In prosthetics, one size does not fit all

Paul Raven @ 28-09-2010

Here’s an interesting piece at Wired UK; a group of prosthetic limb specialists were doing some final user-satisfaction research, and discovered that the all-singing-all-dancing does-it-all-for-you system they’d made wasn’t what the users really wanted, and for very different reasons:

In addition to weakening physical control, MS often impairs attention and memory, and the complexity of the arm’s controls overwhelmed them. At that time, the arm’s sensors and AI were much more limited, and users were mostly frustrated by its complicated controls.

For these patients, according to Behal, something that might seem as simple as scratching their heads was a prolonged struggle. They needed something that took the guesswork of movement, rotation, and force out of the equation.

The quadriplegics at Orlando Health were the opposite. They were cognitively high-functioning, and some had experience with computers or video games. All had ample experience using assistive technology. Regardless of the extent of their disability or whether they were using a touchscreen, mouse, joystick, or voice controls, they preferred using the arm on manual. The more experience they had with tech, the happier they were.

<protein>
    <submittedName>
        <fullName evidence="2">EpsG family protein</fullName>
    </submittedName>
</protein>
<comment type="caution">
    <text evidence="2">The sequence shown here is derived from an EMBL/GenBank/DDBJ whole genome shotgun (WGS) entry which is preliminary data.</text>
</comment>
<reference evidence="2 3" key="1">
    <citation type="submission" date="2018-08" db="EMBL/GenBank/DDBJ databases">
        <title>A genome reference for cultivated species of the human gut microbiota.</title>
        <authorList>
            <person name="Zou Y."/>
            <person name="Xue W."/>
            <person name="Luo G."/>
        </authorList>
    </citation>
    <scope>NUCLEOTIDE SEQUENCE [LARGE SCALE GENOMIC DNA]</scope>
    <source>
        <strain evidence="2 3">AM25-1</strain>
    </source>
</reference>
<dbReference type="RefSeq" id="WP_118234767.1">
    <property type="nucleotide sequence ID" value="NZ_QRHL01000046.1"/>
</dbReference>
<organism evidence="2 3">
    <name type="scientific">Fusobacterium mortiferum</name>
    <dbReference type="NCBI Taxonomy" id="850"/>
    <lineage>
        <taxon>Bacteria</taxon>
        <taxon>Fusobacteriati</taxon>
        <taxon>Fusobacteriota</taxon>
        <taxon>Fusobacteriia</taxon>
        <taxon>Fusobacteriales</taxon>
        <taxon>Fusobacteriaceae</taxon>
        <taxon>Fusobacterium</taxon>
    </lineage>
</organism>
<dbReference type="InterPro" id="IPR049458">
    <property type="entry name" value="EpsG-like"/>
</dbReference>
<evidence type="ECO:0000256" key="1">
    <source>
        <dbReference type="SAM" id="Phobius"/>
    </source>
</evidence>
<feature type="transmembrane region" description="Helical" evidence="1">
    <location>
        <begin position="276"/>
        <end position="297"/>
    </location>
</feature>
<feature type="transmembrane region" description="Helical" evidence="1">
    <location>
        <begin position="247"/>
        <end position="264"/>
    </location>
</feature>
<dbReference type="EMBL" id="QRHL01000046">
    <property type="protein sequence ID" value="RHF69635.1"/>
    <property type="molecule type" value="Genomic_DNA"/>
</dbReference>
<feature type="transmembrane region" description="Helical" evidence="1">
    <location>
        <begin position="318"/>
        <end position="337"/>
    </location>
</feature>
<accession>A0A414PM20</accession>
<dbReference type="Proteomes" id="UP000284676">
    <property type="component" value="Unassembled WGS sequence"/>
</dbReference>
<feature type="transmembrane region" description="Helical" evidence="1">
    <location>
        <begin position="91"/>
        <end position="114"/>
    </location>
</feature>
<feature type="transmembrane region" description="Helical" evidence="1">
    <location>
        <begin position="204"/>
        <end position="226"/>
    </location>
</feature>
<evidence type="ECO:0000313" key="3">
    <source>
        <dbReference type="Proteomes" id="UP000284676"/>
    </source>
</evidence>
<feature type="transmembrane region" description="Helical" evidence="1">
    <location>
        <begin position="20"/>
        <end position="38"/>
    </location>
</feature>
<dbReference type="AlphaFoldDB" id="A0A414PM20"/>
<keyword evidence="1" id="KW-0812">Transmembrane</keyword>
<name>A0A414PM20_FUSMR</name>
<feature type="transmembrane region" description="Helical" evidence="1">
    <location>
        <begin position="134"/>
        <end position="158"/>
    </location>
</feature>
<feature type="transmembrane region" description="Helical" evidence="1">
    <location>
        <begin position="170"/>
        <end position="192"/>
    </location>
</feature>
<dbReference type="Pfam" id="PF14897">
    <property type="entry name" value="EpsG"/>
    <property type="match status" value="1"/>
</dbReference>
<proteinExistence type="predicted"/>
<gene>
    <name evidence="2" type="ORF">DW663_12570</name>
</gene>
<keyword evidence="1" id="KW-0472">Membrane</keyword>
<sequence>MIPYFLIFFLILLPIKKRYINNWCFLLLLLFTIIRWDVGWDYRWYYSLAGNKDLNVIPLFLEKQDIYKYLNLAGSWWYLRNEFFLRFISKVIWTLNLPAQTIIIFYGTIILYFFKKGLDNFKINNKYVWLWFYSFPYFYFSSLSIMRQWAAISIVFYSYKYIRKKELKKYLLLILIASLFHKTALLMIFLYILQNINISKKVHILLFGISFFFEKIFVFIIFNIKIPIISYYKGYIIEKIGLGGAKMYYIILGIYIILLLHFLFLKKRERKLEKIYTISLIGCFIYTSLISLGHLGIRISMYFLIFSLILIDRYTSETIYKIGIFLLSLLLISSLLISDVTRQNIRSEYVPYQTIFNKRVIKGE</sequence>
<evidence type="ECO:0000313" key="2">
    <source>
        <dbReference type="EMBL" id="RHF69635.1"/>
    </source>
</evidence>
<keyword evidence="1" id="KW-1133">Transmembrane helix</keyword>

Anyone with commercial tech experience, even if only in retail, will be aware that one size (or in this case, one functionality) very rarely fits all; interesting to see that revelation filtering in to medical tech research. The more canny crews will start working closely with potential usergroups earlier in the development cycle.

They’re being philosophical about it, though:

“We stay engaged when our capabilities are matched by our challenges and our opportunities,” Bricout said. If that balance tilts too far to one direction, we get anxious; if it tilts to the other, we get bored. Match them, and we’re at our happiest, most creative, and most productive.

Behal and Bricout hadn’t anticipated, for example, that users operating the arm using the manual mode would begin to show increased physical functionality.

“There’s rehabilitation potential here,” Bricout said. Thinking through multiple steps to coordinate and improve physical actions “activated latent physical and cognitive resources… It makes you rethink what rehabilitation itself might mean.”

There’s your silver lining, huh? But it’s still a bit depressing to see this as the closer:

“You have to listen to users,” Behal said. “If they don’t like using the technology, they won’t. Then it doesn’t matter how well it does its job.”

How has it taken that lesson so long to reach the technological wings of the academy? Still, better late than never, I guess…